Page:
Meanwhile, another of Neal’s companies, Resources Management Ltd, which runs the Withyhedge landfill site near Haverfordwest, Pembrokeshire, has also faced allegations of pollution.

For years, locals have complained about its foul smell that can be smelled up to five miles away, comparing the site to a “stink bomb on steroids”. Water quality campaigners have also expressed concern that the release of liquid from the top could have a negative impact on local streams and rivers. Others complain that the air quality is not monitored by impartial monitors, but in fact by another of Neal’s companies.

A dream

Lee WatersLee Waters

Former transport minister Lee Waters said he felt ‘very uncomfortable’ with the donation – Alamy

Since news of the donations broke, Gething has been hit by calls from colleagues and other party members to return the money or resign. Plaid Cymru’s Mabon ap Gwynfor wrote on X, formerly known as Twitter: “The situation is unsustainable and unsustainable. Gething needs to do the right thing – return the money and distance himself from this company.” Meanwhile, on May 1, in heated exchanges in Parliament, former transport minister Lee Waters said he was “very uncomfortable” with the donation.

Starmer’s reaction

Keir Starmer and Vaughan GethingKeir Starmer and Vaughan Gething

Labor leader Keir Starmer says he has ‘absolute’ confidence in Gething – PA

During a recent visit to Wales, Starmer defended Gething and said he had not broken any rules regarding the donations. He says he trusts him “absolutely”. This came despite it also emerging last month that Gething had told ministers in a group chat in August 2020 that he was deleting WhatsApp messages relating to the government’s handling of Covid. At the time, he was the minister of health; he said he knew they could be examined in the future and was getting rid of them. This later led to the sacking of Hannah Blythyn, the minister he claimed was responsible for the leak that exposed him. A spokesperson for the Covid Inquiry confirmed that it had been made aware of the release of the message and was considering whether further information needed to be provided to Gething. Gething has denied that the message contradicted the evidence he gave to the inquiry in March.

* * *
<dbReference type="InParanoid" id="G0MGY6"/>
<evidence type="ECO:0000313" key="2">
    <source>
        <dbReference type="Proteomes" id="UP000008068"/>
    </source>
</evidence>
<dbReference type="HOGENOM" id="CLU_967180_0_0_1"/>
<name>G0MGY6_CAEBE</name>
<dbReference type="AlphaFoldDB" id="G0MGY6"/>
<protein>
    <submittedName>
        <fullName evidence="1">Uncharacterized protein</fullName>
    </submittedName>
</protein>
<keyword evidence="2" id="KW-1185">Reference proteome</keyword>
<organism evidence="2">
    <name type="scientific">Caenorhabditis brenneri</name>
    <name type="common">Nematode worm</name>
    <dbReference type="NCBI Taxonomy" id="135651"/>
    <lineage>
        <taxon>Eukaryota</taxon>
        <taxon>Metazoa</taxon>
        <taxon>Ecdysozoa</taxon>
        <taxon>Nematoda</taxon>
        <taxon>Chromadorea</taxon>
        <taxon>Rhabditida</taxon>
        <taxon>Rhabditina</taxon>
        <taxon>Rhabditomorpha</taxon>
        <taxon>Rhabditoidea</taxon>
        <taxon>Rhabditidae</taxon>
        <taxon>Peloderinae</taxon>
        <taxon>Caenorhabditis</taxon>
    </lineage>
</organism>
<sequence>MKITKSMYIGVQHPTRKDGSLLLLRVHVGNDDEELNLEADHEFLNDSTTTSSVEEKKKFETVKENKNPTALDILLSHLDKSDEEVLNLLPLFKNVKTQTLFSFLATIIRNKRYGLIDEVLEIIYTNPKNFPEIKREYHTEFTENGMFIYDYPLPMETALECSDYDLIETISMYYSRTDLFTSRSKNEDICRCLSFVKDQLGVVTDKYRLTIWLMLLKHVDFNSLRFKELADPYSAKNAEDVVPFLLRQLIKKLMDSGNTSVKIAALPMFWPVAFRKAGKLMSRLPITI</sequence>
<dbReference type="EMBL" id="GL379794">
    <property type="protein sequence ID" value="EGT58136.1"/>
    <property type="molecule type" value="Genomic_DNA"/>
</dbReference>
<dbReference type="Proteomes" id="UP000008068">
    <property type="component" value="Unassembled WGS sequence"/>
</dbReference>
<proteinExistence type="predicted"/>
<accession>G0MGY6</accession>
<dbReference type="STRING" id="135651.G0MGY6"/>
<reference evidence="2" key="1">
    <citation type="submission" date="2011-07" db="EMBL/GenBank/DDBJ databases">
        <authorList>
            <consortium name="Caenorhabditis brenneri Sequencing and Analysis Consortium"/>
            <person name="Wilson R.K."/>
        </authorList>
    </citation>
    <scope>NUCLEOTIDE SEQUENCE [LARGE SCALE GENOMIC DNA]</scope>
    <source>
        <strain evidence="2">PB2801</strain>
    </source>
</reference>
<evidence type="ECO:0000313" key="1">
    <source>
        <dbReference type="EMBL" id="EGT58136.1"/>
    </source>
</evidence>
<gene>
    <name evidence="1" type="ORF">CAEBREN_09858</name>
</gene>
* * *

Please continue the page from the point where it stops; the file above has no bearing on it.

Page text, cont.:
Tears in Parliament

Vaughan Gething cryingVaughan Gething crying

Gething was visibly emotional during his vote of no confidence on Wednesday – PA

Gething has repeatedly maintained that the donations were made in accordance with party protocol and rejected calls to return the money. But his lack of contrition or accountability led to Wednesday’s vote of no confidence, which he lost by two votes. He later said that “mistakes have been made and will continue to be made”.

“It really hurts when my mind is questioned,” Gething added. “I will not shy away from examination and challenge.”

After the vote, the shadow first minister of Great Britain, the Conservative Andrew RT Davies said The Telegraph: “Vaughan Gething and the Labor Party took cash from the donor that caused this bias. Members of Parliament have backed the Conservatives’ right to a vote of no confidence in Mr Gething in Wales. But there are also serious questions for Keir Starmer.”

The vote is non-binding and Gething has insisted he will remain in the job, backed by Sir Keir Starmer, but others are calling for him to resign. Meanwhile, Neal said yes Wales Online it feels like a stick is being used to beat Gething. He added: “I never asked anything or expected anything from Vaughan.” Of course, this is not the end of the stink, or the story.

David John Neal and Parliament have been contacted for comment